Reader: What a big surprise and Christmas gift it was for us to see the front page of the Dec. 23 Californian and your Sunday column ("Where We Live: The fight to save Oildale"). For those of us old enough to remember, the TV show from the early ’80s comes to mind: "You take the good, you take the bad, you take them both, and there you have ... 'The Facts of Oildale.'"

You know, sometimes it's hard to hear the truth, but now maybe your readers will know that Oildale is not all bad. We know what we see when we are driving through town, but you went out and interviewed people on the streets.

There are many good citizens here who care and are doing something to improve our community. A few more that deserve honorable mention are Jennifer David, Ernie Gonzalez and Kevin Freeman: They all work very hard in the worst areas to uplift the ones that need it the most.

It is very nice to get recognized. We will continue to clean up, paint over and beautify to make Oildale just a little better. We will be using our slogan to get people to understand that you can make a difference: "Oildale, CA: Home of Good Schools, Good Homes and Good Citizens." Thank you.

— Linda Enyeart

Price: I know a few people were wary to learn I was taking a deep-dive look at "Bakersfield's Tenderloin District," as someone characterized it for me. Bakersfield's northern appendage, ZIP code 93308, is saddled (and addled) with transgenerational poverty, drugs and homelessness. I expected a certain amount of blowback for just having discussed it. None was forthcoming.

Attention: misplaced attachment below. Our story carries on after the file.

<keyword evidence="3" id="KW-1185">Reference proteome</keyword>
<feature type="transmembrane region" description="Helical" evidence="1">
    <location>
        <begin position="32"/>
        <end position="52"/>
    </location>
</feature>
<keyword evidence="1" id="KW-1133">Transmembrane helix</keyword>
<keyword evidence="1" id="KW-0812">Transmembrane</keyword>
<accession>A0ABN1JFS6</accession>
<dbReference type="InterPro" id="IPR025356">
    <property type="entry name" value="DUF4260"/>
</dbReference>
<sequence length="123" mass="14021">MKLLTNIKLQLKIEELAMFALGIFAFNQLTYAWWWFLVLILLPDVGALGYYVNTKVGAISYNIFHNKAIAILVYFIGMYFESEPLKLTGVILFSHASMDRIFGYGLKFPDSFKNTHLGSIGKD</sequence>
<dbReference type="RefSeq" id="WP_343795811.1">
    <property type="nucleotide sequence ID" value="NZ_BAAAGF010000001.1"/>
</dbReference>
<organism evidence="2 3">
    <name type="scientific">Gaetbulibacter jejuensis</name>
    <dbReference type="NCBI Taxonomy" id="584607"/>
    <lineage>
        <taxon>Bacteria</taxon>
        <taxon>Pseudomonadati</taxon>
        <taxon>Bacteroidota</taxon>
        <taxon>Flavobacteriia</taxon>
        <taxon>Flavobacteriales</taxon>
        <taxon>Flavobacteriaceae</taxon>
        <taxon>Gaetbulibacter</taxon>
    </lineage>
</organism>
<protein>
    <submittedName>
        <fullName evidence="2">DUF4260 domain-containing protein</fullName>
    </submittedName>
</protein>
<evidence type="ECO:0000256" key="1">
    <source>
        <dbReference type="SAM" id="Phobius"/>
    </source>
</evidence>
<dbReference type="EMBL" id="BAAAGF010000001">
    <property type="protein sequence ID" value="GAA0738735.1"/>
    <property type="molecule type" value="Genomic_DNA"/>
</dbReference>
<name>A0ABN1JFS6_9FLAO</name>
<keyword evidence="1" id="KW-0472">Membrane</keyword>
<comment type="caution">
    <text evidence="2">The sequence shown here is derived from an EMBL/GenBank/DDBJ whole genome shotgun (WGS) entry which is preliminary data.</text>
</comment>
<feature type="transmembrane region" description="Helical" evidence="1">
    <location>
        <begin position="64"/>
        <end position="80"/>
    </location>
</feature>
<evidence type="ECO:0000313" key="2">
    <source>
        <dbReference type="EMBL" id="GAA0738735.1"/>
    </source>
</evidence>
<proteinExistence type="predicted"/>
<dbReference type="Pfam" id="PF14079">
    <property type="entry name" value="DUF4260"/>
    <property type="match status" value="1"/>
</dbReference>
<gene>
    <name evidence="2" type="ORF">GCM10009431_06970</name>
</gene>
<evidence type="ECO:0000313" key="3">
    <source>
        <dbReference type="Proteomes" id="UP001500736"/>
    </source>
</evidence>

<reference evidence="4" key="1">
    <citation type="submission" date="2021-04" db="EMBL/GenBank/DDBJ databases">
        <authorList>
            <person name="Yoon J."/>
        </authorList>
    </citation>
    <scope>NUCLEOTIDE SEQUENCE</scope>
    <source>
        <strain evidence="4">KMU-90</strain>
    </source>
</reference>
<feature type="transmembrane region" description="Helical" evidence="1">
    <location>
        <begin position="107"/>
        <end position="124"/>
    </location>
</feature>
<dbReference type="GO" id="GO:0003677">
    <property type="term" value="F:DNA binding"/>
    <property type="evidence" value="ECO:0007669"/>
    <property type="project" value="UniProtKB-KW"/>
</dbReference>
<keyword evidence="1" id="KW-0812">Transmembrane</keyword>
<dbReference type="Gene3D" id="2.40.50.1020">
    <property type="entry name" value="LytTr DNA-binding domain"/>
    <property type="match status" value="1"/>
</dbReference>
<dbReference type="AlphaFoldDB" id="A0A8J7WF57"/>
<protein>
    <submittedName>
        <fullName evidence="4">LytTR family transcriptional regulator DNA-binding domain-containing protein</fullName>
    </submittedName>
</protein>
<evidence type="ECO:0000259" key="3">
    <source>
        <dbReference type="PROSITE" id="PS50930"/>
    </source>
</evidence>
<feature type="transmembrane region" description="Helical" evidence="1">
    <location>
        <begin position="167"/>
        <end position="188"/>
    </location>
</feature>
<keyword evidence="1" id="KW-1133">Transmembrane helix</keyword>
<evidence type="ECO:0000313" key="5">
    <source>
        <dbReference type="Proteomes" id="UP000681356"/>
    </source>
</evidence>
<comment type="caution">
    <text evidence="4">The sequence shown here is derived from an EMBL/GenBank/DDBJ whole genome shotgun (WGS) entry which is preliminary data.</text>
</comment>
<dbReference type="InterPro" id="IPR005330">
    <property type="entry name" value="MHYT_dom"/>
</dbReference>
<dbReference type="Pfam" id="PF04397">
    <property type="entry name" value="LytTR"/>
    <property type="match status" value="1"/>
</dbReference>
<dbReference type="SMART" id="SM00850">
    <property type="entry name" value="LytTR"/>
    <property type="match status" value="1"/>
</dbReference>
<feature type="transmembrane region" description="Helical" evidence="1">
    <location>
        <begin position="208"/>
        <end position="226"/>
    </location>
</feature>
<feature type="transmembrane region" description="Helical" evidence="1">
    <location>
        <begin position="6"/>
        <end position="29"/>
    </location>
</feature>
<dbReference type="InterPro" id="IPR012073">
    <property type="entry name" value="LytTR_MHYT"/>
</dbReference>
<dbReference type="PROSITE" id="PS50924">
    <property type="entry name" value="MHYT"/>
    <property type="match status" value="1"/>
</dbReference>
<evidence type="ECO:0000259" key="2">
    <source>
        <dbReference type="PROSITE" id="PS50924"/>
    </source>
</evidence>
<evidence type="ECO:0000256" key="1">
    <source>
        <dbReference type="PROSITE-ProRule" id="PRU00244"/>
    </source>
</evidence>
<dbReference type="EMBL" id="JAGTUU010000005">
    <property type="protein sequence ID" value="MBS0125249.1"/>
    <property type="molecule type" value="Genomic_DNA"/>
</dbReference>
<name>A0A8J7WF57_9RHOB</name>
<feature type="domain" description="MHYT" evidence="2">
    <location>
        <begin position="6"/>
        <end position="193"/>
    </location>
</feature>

I appreciate the positive response and I salute (once again) the people like Donna Clopton, Dave Kadel, the Rev. Ben Hanna, Supervisor Mike Maggard, you and your husband Fred, and the others you mention who are working so hard in the face of such adversity. Bravo.

Reader: I just had a chance to read your article on Oildale. You nailed it perfectly. I grew up there and it was a great community to grow up in (except for the racism). I moved to another community due to the rampant drug use and crime. I would love to see it return to its former self. As far as jobs, there are jobs out there for people who want to work, but many cannot pass a drug test. Many are content just living off the government. So sad.

Anyway, keep up the good work. I can’t wait to read your other articles on other parts of Bakersfield.

— Sandi DeBondt

Reader: You knocked one out of the park on Dec. 23, Robert. I can't wait for your next installment. This is going to be a series, right? I've lived here since 1960. Can I make suggestions? I hope you will profile some outlying areas like Arvin, Lamont, Wasco, Tehachapi, Glennville and Lake Isabella. Places like that. You would have my eternal readership. Do they give out Pulitzer Prizes for local journalism? If they do, this first entry in your series is a great start.

— John O'Connell

Price: Where We Live is indeed envisioned as a series. Oildale, with all its drama and underappreciated protagonists, will be a tough act to follow. For the time being, I'm going to focus on communities and neighborhoods within metro Bakersfield. (Suggestions, anyone?) At some point I may stray further along the highway, though. Those towns you mention all have stories to tell.

Pulitzer? Unless you're on the selection committee, John, I won't get my hopes up.

Reader: Hey, Robert, perhaps you could write a column on this poor illegal immigrant up in the Modesto area that killed this police officer. You seem so willing to take care of the downtrodden. I'm sure you can find a reason that he did what he did. Liberalism is pathetic.

— Harold Hanson

Price: I guess I wrote about the downtrodden in my aforementioned Where We Live opus on Oildale. Plenty of downtrodden folks live there — as well as ordinary residents, conservative and liberal alike, working to help them. I might have written about the downtrodden, but your neighbors in Oildale actually care about them enough to roll up their sleeves and do the work. The same applies to the people who helped Ignacio Tapia, the homeless, non-ambulatory veteran who was stuck in an east Bakersfield alleyway. That's not just Christmas spirit; that demonstrates a year-round giving nature.